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The US consumer 'has the whole world on its back,' Pacer ETFs president says

U.S. consumer confidence neared a record high in the last quarter of 2019, according to The Conference Board’s latest report. Pacer ETFs President Sean O'Hara says the U.S. consumer is becoming increasingly important to the economy.

The U.S. consumer has the whole world on its back right now in terms of propping everything up,” O’Hara told Yahoo Finance’s The Ticker. “The consumer is the strength of our overall economy, and them spending more money is what's helping keep this thing alive.”

The Conference Board's report tallied consumer confidence in the fourth quarter at 122 points on a scale of 54 to 138 points. That is just one point less than 2018’s historic high. The report cited a strong labor market and low unemployment for the boost. 

Chinese Vice Premier Liu He is handed a pen by U.S. President Donald Trump after signing "phase one" of the U.S.-China trade agreement during a ceremony in the East Room of the White House in Washington, U.S., January 15, 2020. REUTERS/Kevin Lamarque

Similarly, Bloomberg released its own data, finding the U.S. consumer had hit its highest point in nearly two decades. Its reading also indicated the index’s eighth weekly gain in the past nine weeks.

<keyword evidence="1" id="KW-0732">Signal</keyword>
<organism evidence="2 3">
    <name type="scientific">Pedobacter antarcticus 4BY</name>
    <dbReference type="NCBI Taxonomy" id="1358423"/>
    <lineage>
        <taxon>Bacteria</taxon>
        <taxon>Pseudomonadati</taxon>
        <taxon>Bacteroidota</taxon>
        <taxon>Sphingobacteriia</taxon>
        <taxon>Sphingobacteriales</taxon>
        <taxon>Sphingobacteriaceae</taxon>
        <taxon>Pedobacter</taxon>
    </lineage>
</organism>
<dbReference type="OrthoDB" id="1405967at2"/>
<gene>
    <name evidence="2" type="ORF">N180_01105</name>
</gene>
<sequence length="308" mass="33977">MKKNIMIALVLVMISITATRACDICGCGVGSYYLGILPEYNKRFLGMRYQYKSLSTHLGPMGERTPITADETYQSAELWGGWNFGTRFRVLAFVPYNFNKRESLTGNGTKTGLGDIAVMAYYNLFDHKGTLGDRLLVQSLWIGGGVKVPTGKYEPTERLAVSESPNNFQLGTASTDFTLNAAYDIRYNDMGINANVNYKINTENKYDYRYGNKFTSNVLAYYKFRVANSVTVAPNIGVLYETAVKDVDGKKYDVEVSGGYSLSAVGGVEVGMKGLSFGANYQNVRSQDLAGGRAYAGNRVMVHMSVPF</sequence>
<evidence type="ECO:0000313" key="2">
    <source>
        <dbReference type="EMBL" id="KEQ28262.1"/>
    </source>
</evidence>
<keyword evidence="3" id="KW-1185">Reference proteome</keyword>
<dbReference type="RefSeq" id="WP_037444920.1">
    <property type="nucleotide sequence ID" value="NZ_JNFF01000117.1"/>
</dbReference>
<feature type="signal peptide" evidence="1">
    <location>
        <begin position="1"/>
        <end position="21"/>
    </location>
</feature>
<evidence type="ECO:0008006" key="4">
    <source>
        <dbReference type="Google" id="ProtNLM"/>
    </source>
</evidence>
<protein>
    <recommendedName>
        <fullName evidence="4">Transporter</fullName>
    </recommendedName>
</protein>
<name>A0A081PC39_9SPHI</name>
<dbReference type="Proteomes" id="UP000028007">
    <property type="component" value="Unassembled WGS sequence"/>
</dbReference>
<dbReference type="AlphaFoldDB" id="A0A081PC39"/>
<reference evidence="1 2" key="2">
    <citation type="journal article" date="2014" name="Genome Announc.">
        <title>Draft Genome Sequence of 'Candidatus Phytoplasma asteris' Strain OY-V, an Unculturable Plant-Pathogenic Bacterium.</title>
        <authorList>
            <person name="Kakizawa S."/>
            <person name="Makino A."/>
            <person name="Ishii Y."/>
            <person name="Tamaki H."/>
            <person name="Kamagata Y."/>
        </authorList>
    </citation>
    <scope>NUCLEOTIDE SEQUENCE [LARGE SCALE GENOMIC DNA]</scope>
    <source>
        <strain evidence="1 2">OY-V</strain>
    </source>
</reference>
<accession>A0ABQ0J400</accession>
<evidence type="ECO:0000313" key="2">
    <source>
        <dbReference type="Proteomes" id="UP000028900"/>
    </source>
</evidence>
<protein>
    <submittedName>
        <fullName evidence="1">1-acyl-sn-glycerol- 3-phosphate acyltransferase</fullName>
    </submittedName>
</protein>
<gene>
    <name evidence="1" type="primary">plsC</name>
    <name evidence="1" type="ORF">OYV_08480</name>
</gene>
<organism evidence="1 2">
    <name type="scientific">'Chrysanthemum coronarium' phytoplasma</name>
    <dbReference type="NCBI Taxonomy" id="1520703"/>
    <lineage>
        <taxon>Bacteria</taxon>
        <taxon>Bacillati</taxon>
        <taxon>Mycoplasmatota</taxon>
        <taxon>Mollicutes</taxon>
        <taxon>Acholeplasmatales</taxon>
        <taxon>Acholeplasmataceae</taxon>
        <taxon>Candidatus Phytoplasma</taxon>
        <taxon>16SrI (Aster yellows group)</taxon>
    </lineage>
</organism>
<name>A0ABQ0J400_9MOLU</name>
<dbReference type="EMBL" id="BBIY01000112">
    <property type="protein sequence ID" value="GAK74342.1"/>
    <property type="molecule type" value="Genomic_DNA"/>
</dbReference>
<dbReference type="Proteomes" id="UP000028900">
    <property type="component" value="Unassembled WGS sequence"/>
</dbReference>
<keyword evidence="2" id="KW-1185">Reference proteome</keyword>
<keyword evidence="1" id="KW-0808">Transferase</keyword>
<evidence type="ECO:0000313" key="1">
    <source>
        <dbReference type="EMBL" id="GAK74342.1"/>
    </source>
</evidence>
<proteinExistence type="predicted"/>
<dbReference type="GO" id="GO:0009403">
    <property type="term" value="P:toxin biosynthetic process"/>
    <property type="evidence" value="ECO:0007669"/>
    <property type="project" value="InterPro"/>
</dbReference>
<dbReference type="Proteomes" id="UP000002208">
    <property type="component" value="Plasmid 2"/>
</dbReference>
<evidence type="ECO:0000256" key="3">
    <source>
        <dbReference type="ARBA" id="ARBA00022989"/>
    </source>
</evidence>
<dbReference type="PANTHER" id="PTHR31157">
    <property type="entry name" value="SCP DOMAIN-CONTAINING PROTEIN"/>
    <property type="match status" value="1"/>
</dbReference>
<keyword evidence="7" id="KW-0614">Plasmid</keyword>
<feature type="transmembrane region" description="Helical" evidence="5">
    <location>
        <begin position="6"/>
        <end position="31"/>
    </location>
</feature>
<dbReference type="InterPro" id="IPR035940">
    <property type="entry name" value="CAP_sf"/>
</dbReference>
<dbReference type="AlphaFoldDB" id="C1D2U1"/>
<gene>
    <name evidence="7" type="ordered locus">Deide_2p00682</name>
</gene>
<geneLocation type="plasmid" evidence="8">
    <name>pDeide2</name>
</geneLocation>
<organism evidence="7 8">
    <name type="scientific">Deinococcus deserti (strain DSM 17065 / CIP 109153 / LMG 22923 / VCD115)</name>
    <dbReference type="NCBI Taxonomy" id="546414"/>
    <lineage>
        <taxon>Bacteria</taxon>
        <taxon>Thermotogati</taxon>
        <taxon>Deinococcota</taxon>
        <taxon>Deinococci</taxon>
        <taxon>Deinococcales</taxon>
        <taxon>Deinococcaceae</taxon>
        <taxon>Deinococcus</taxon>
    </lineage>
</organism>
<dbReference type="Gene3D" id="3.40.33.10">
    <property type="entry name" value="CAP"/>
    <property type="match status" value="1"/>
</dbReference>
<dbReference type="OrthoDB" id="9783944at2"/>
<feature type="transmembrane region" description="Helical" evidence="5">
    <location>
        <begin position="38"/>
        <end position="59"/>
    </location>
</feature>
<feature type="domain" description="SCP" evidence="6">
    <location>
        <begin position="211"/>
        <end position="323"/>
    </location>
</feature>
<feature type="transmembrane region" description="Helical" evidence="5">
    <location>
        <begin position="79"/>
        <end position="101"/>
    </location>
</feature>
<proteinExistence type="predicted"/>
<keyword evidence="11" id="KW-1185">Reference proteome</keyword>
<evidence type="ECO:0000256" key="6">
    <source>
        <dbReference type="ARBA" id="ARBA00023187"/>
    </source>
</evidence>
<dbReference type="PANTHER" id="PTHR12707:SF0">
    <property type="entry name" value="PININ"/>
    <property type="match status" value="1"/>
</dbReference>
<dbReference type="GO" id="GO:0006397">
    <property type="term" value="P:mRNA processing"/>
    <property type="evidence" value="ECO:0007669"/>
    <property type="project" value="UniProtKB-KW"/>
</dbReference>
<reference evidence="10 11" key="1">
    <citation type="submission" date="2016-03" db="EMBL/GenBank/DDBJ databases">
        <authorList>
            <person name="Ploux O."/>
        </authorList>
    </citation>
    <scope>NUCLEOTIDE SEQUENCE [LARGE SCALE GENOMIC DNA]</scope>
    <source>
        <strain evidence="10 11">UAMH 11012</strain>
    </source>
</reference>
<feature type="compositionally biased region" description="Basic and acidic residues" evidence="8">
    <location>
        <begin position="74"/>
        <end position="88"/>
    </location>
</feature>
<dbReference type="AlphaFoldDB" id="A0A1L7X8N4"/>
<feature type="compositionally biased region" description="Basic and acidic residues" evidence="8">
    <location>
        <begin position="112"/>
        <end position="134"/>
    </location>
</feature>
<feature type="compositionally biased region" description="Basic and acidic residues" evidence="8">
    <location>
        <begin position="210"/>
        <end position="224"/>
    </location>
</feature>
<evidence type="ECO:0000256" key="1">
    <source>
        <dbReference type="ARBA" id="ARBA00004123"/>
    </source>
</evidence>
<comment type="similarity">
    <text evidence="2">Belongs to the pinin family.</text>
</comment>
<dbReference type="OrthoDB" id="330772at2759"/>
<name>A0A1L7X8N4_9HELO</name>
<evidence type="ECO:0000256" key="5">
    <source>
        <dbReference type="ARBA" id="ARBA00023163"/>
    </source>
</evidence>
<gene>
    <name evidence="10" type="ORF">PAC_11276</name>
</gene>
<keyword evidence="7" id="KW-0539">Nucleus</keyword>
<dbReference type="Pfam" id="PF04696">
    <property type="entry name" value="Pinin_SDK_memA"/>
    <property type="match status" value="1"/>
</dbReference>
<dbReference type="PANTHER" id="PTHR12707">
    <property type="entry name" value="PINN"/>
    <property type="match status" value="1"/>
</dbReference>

This comes as President Trump signed Phase One of a trade deal with China. The deal, signed Wednesday, includes a $200 billion increase in Chinese purchases of U.S. goods in the next two years. Still, The Conference Board Chief Economist Bart van Ark says trade negotiations have yet to directly affect the consumer.

“The consumer hasn’t really seen much of this,” van Ark tells Yahoo Finance’s YFi PM. “Most of that was not on consumer goods. It was on industrial goods and industrial materials. This trade deal leaves a lot of tariffs in place. It also leaves a lot of room to use the tariff instrument in order to retaliate in case one of the two partners is not keeping to this.”

Now analysts are hoping the signing of the Phase One deal will boost confidence as markets continue to reach record highs.

“The good news about the growth in this bull market that is about 11 years old, is that it's been slow, steady growth,” O’Hara explains. “I think we can continue to see the market push higher.”

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